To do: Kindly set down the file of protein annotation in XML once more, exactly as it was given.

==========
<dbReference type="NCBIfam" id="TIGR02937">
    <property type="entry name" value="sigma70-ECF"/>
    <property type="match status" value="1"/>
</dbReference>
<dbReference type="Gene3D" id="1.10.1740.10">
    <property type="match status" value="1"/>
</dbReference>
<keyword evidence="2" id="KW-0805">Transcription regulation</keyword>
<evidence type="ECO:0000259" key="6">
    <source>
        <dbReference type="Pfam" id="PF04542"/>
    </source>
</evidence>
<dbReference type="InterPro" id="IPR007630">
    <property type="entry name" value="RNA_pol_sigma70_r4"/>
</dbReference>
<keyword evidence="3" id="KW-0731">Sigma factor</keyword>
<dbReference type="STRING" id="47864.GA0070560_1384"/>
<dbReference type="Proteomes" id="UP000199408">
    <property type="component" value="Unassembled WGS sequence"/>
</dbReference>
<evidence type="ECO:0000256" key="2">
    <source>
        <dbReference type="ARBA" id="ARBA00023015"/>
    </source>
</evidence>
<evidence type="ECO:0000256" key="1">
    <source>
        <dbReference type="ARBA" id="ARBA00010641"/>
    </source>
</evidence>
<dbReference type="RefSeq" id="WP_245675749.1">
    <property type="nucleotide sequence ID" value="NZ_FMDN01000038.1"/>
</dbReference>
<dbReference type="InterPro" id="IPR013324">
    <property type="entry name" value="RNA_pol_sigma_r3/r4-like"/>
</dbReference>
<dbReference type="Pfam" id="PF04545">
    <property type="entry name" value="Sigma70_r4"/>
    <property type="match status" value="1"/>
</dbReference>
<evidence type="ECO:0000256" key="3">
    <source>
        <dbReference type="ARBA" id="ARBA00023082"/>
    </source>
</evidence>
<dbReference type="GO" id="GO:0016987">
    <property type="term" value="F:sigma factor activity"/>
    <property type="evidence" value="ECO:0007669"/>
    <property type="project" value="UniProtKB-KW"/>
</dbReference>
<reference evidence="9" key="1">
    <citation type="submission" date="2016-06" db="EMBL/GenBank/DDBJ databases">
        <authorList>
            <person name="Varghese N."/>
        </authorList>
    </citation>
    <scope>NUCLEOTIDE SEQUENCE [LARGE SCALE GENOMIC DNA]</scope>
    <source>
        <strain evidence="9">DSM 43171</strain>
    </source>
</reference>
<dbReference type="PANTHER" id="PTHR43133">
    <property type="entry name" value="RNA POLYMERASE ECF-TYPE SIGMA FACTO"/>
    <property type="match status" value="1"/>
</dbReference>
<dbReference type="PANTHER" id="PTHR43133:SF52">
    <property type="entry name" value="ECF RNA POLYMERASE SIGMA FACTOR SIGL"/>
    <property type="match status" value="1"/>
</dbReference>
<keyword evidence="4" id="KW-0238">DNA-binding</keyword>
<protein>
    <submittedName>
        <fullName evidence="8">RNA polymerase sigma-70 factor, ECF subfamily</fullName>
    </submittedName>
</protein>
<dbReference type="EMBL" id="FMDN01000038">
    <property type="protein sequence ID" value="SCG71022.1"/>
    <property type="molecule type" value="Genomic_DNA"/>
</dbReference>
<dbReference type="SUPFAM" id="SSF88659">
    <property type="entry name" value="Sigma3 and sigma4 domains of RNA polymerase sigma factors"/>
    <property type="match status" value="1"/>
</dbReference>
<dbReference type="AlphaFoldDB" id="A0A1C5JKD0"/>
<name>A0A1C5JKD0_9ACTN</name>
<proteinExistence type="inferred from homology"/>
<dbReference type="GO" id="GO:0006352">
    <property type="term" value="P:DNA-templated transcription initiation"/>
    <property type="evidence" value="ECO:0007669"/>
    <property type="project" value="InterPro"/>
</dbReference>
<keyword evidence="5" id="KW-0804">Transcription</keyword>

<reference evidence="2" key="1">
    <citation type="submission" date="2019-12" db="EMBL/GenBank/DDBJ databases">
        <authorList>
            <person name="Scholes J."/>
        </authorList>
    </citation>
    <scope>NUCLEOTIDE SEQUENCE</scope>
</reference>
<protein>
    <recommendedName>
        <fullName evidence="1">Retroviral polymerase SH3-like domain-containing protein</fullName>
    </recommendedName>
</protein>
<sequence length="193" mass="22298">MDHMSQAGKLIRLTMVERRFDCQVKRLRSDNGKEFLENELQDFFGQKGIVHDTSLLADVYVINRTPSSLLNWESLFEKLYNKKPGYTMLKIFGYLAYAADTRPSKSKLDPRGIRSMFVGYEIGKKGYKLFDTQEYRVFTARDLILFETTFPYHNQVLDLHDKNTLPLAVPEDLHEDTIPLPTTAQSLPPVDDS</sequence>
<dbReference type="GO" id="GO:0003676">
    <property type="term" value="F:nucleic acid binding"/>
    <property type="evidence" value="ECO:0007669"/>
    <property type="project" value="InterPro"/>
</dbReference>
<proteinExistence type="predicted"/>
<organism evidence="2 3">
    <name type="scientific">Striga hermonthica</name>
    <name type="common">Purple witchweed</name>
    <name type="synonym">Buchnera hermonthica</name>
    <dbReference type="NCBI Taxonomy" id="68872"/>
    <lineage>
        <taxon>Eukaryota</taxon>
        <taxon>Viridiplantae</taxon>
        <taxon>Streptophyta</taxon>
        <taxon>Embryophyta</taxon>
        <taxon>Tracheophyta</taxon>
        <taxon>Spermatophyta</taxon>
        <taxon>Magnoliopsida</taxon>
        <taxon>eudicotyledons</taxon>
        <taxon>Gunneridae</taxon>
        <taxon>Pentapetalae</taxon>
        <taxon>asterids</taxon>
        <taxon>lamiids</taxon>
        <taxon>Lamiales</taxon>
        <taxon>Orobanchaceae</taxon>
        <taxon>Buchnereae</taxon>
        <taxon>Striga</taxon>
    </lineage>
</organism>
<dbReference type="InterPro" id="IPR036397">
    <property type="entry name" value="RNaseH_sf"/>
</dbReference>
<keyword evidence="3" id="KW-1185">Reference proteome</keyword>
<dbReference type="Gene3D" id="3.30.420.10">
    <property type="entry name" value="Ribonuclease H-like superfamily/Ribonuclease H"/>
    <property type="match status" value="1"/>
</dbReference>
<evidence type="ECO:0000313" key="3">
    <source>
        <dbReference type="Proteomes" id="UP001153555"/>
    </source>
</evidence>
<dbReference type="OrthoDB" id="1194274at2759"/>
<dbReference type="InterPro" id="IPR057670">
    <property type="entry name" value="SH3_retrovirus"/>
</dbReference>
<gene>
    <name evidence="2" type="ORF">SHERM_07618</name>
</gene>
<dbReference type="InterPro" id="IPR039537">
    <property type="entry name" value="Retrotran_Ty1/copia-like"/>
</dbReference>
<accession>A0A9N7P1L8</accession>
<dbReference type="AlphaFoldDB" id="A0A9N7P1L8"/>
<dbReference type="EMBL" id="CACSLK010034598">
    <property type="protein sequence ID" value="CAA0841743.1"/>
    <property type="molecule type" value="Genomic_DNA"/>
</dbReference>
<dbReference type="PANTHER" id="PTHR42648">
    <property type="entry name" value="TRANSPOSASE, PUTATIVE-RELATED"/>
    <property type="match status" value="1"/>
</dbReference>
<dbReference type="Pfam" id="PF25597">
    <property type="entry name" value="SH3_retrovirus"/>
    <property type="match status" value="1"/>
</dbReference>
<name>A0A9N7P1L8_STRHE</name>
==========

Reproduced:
<dbReference type="NCBIfam" id="TIGR02937">
    <property type="entry name" value="sigma70-ECF"/>
    <property type="match status" value="1"/>
</dbReference>
<dbReference type="Gene3D" id="1.10.1740.10">
    <property type="match status" value="1"/>
</dbReference>
<keyword evidence="2" id="KW-0805">Transcription regulation</keyword>
<evidence type="ECO:0000259" key="6">
    <source>
        <dbReference type="Pfam" id="PF04542"/>
    </source>
</evidence>
<dbReference type="InterPro" id="IPR007630">
    <property type="entry name" value="RNA_pol_sigma70_r4"/>
</dbReference>
<keyword evidence="3" id="KW-0731">Sigma factor</keyword>
<dbReference type="STRING" id="47864.GA0070560_1384"/>
<dbReference type="Proteomes" id="UP000199408">
    <property type="component" value="Unassembled WGS sequence"/>
</dbReference>
<evidence type="ECO:0000256" key="2">
    <source>
        <dbReference type="ARBA" id="ARBA00023015"/>
    </source>
</evidence>
<evidence type="ECO:0000256" key="1">
    <source>
        <dbReference type="ARBA" id="ARBA00010641"/>
    </source>
</evidence>
<dbReference type="RefSeq" id="WP_245675749.1">
    <property type="nucleotide sequence ID" value="NZ_FMDN01000038.1"/>
</dbReference>
<dbReference type="InterPro" id="IPR013324">
    <property type="entry name" value="RNA_pol_sigma_r3/r4-like"/>
</dbReference>
<dbReference type="Pfam" id="PF04545">
    <property type="entry name" value="Sigma70_r4"/>
    <property type="match status" value="1"/>
</dbReference>
<evidence type="ECO:0000256" key="3">
    <source>
        <dbReference type="ARBA" id="ARBA00023082"/>
    </source>
</evidence>
<dbReference type="GO" id="GO:0016987">
    <property type="term" value="F:sigma factor activity"/>
    <property type="evidence" value="ECO:0007669"/>
    <property type="project" value="UniProtKB-KW"/>
</dbReference>
<reference evidence="9" key="1">
    <citation type="submission" date="2016-06" db="EMBL/GenBank/DDBJ databases">
        <authorList>
            <person name="Varghese N."/>
        </authorList>
    </citation>
    <scope>NUCLEOTIDE SEQUENCE [LARGE SCALE GENOMIC DNA]</scope>
    <source>
        <strain evidence="9">DSM 43171</strain>
    </source>
</reference>
<dbReference type="PANTHER" id="PTHR43133">
    <property type="entry name" value="RNA POLYMERASE ECF-TYPE SIGMA FACTO"/>
    <property type="match status" value="1"/>
</dbReference>
<dbReference type="PANTHER" id="PTHR43133:SF52">
    <property type="entry name" value="ECF RNA POLYMERASE SIGMA FACTOR SIGL"/>
    <property type="match status" value="1"/>
</dbReference>
<keyword evidence="4" id="KW-0238">DNA-binding</keyword>
<protein>
    <submittedName>
        <fullName evidence="8">RNA polymerase sigma-70 factor, ECF subfamily</fullName>
    </submittedName>
</protein>
<dbReference type="EMBL" id="FMDN01000038">
    <property type="protein sequence ID" value="SCG71022.1"/>
    <property type="molecule type" value="Genomic_DNA"/>
</dbReference>
<dbReference type="SUPFAM" id="SSF88659">
    <property type="entry name" value="Sigma3 and sigma4 domains of RNA polymerase sigma factors"/>
    <property type="match status" value="1"/>
</dbReference>
<dbReference type="AlphaFoldDB" id="A0A1C5JKD0"/>
<name>A0A1C5JKD0_9ACTN</name>
<proteinExistence type="inferred from homology"/>
<dbReference type="GO" id="GO:0006352">
    <property type="term" value="P:DNA-templated transcription initiation"/>
    <property type="evidence" value="ECO:0007669"/>
    <property type="project" value="InterPro"/>
</dbReference>
<keyword evidence="5" id="KW-0804">Transcription</keyword>

<reference evidence="2" key="1">
    <citation type="submission" date="2019-12" db="EMBL/GenBank/DDBJ databases">
        <authorList>
            <person name="Scholes J."/>
        </authorList>
    </citation>
    <scope>NUCLEOTIDE SEQUENCE</scope>
</reference>
<protein>
    <recommendedName>
        <fullName evidence="1">Retroviral polymerase SH3-like domain-containing protein</fullName>
    </recommendedName>
</protein>
<sequence length="193" mass="22298">MDHMSQAGKLIRLTMVERRFDCQVKRLRSDNGKEFLENELQDFFGQKGIVHDTSLLADVYVINRTPSSLLNWESLFEKLYNKKPGYTMLKIFGYLAYAADTRPSKSKLDPRGIRSMFVGYEIGKKGYKLFDTQEYRVFTARDLILFETTFPYHNQVLDLHDKNTLPLAVPEDLHEDTIPLPTTAQSLPPVDDS</sequence>
<dbReference type="GO" id="GO:0003676">
    <property type="term" value="F:nucleic acid binding"/>
    <property type="evidence" value="ECO:0007669"/>
    <property type="project" value="InterPro"/>
</dbReference>
<proteinExistence type="predicted"/>
<organism evidence="2 3">
    <name type="scientific">Striga hermonthica</name>
    <name type="common">Purple witchweed</name>
    <name type="synonym">Buchnera hermonthica</name>
    <dbReference type="NCBI Taxonomy" id="68872"/>
    <lineage>
        <taxon>Eukaryota</taxon>
        <taxon>Viridiplantae</taxon>
        <taxon>Streptophyta</taxon>
        <taxon>Embryophyta</taxon>
        <taxon>Tracheophyta</taxon>
        <taxon>Spermatophyta</taxon>
        <taxon>Magnoliopsida</taxon>
        <taxon>eudicotyledons</taxon>
        <taxon>Gunneridae</taxon>
        <taxon>Pentapetalae</taxon>
        <taxon>asterids</taxon>
        <taxon>lamiids</taxon>
        <taxon>Lamiales</taxon>
        <taxon>Orobanchaceae</taxon>
        <taxon>Buchnereae</taxon>
        <taxon>Striga</taxon>
    </lineage>
</organism>
<dbReference type="InterPro" id="IPR036397">
    <property type="entry name" value="RNaseH_sf"/>
</dbReference>
<keyword evidence="3" id="KW-1185">Reference proteome</keyword>
<dbReference type="Gene3D" id="3.30.420.10">
    <property type="entry name" value="Ribonuclease H-like superfamily/Ribonuclease H"/>
    <property type="match status" value="1"/>
</dbReference>
<evidence type="ECO:0000313" key="3">
    <source>
        <dbReference type="Proteomes" id="UP001153555"/>
    </source>
</evidence>
<dbReference type="OrthoDB" id="1194274at2759"/>
<dbReference type="InterPro" id="IPR057670">
    <property type="entry name" value="SH3_retrovirus"/>
</dbReference>
<gene>
    <name evidence="2" type="ORF">SHERM_07618</name>
</gene>
<dbReference type="InterPro" id="IPR039537">
    <property type="entry name" value="Retrotran_Ty1/copia-like"/>
</dbReference>
<accession>A0A9N7P1L8</accession>
<dbReference type="AlphaFoldDB" id="A0A9N7P1L8"/>
<dbReference type="EMBL" id="CACSLK010034598">
    <property type="protein sequence ID" value="CAA0841743.1"/>
    <property type="molecule type" value="Genomic_DNA"/>
</dbReference>
<dbReference type="PANTHER" id="PTHR42648">
    <property type="entry name" value="TRANSPOSASE, PUTATIVE-RELATED"/>
    <property type="match status" value="1"/>
</dbReference>
<dbReference type="Pfam" id="PF25597">
    <property type="entry name" value="SH3_retrovirus"/>
    <property type="match status" value="1"/>
</dbReference>
<name>A0A9N7P1L8_STRHE</name>